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Turn That Frown Upside Down: 4 Eastern Medicine Tips To Boost Your Mood

Turn That Frown Upside Down: 4 Eastern Medicine Tips To Boost Your Mood
April 14, 2021 welleum

TURN THAT FROWN UPSIDE DOWN: 4 EASTERN TIPS TO BOOST YOUR MOOD

Feeling Down? Try These Natural Remedies

Sad To Happy - How Eastern Medicine Can Boost Your Mood

Even if you’re normally the happy-go-lucky type, these days there’s so much going on in the world that it can be hard to stay positive and keep a smile on your face. 

And it’s ok to feel sad, frustrated, or just low sometimes. But when it feels like you’re always down in the dumps, something has to change.

In Eastern medicine, the mind and the body are connected, so your emotions can actually be caused by problems with your physical health. That means there are things you can do and foods you can eat that will boost your mood and turn that frown upside down.

Here’s your mood-boosting Eastern medicine checklist with the best tips and tricks from Traditional Chinese Medicine (TCM) and Ayurveda.

4 Ways To Improve Your Mood With Eastern Medicine

Try Brahmi

Brahmi - Water HyssopBrahmi, also known as water hyssop, or Bacopa monnieri, has been a popular stress remedy in the Ayurvedic tradition for centuries. Thought to raise your consciousness and awareness (sattva), Brahmi is often used to support meditation practices because it strengthens the mind-body connection. It’s name, referring to the Hindu god Brahma, shows how strong this little herb which grows in shallow ditches can be.

More and more research is revealing the mood-boosting and stress-busting properties of Brahmi. Studies have found that, thanks to high levels of antioxidants, the herb can reverse damage to the brain that happens as we age and might even prevent degenerative diseases like Alzheimer’s. Researchers have also found that Brahmi is great for improving your brain function: 12-week long studies done on adults show that the herb can improve your memory, attention span, and how quickly you learn. And thanks to its adaptogenic properties, it helps your body adapt to stress and anxiety, possibly reducing depression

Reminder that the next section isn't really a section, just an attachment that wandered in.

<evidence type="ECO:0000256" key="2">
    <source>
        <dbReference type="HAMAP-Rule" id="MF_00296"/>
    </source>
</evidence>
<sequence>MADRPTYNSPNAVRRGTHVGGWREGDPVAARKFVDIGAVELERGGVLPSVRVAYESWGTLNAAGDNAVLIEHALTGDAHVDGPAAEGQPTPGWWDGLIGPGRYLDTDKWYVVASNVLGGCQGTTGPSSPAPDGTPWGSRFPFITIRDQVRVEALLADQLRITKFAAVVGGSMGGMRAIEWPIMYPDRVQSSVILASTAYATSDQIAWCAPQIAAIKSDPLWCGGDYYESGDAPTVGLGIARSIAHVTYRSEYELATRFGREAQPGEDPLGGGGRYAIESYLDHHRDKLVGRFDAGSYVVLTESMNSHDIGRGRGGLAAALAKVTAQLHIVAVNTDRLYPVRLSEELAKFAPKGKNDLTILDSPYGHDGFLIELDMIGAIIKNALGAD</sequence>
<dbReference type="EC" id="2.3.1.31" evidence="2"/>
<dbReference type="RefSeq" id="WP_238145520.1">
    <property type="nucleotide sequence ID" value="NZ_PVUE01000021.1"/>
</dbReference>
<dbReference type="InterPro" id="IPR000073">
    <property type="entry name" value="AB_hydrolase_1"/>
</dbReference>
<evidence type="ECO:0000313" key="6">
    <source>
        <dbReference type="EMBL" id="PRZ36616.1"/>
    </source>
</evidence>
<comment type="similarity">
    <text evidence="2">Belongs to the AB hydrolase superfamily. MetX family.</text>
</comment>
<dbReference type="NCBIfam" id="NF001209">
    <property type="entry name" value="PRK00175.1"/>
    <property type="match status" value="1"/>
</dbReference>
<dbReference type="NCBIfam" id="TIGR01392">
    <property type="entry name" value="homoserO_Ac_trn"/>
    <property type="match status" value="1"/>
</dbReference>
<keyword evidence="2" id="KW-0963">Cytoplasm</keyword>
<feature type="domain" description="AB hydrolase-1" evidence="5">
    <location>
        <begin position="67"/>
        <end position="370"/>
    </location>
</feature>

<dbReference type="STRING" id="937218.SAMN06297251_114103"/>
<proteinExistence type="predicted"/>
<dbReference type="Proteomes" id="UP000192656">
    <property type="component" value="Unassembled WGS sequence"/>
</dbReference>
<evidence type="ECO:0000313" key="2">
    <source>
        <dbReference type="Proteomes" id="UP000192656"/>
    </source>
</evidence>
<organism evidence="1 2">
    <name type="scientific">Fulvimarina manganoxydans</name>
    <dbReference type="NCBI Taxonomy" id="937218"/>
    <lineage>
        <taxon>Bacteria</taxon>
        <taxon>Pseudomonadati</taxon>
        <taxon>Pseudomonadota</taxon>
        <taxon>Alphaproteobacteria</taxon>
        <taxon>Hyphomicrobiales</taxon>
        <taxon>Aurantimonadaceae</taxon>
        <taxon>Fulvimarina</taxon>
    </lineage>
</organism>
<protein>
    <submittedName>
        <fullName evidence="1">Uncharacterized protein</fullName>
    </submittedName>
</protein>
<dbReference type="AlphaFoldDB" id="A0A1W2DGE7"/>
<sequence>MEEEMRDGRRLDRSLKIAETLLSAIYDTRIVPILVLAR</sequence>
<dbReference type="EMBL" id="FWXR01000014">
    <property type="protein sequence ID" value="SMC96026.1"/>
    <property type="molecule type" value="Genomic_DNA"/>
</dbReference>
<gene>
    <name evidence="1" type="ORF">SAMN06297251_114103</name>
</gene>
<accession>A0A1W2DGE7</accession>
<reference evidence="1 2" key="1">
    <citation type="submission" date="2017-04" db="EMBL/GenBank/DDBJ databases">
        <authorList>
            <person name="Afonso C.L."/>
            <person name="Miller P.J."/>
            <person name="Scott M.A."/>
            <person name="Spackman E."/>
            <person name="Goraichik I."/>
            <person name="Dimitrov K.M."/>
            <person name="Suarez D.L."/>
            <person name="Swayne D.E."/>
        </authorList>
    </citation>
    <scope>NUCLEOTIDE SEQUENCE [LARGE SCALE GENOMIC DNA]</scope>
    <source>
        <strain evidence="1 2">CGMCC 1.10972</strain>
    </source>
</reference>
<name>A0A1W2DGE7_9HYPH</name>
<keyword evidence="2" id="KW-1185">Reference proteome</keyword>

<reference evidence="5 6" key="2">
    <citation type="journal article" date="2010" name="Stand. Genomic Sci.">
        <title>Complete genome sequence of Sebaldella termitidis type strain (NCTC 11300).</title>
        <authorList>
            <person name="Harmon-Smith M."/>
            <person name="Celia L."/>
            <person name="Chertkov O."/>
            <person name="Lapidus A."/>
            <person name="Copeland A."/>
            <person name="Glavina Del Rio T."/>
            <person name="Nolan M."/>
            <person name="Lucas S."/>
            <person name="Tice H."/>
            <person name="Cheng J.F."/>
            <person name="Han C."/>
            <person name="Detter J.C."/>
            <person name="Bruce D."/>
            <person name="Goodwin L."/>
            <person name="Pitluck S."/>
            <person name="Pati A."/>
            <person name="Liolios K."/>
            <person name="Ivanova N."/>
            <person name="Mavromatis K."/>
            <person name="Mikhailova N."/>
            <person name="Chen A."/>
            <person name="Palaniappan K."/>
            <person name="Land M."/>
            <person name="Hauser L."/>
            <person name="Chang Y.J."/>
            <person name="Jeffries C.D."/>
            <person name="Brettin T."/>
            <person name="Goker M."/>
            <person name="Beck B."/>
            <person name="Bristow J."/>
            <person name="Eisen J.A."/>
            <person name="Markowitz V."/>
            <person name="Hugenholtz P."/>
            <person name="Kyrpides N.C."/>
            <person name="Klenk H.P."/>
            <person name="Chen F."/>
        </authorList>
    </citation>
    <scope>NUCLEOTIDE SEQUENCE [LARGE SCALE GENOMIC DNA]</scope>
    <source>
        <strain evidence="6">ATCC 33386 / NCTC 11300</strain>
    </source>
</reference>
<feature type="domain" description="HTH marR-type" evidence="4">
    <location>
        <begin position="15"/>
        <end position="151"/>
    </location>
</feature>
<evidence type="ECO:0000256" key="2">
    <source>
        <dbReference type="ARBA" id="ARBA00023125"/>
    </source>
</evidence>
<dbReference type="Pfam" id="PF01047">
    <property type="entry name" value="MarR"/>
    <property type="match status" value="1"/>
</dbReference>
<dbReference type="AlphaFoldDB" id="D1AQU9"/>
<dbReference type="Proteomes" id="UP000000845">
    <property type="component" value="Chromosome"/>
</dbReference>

So if brain fog and stress are bumming you out, try adding Brahmi to your diet. You can purchase it in powder form or in capsules, and if you mix the powder with hot water it makes a great tea. If you really like it, consider growing it in a fish tank.

Shake It Off

Stretching - Eastern Medicine HealthIn the west, we associate our brain or heart with our emotions. But in TCM, the Liver is the organ in charge of our feelings. When the Liver qi gets backed up, our feelings aren’t processed as effectively and we start to accumulate negative emotions like sadness and worry.

One way to encourage your Liver to get things pumping again is to take little breaks throughout your day to stretch and shake things out. When we rest, our Liver stores our blood so taking time to move your body throughout the day can keep it active and boost your circulation.

Here are some easy ways to move your body and get your Liver qi moving:

  • Have a one-song dance party.
  • Do a mini yoga session with some of your favorite poses. Try downward dog, tree pose, or child’s pose to open up tense hips and shoulders from sitting all day.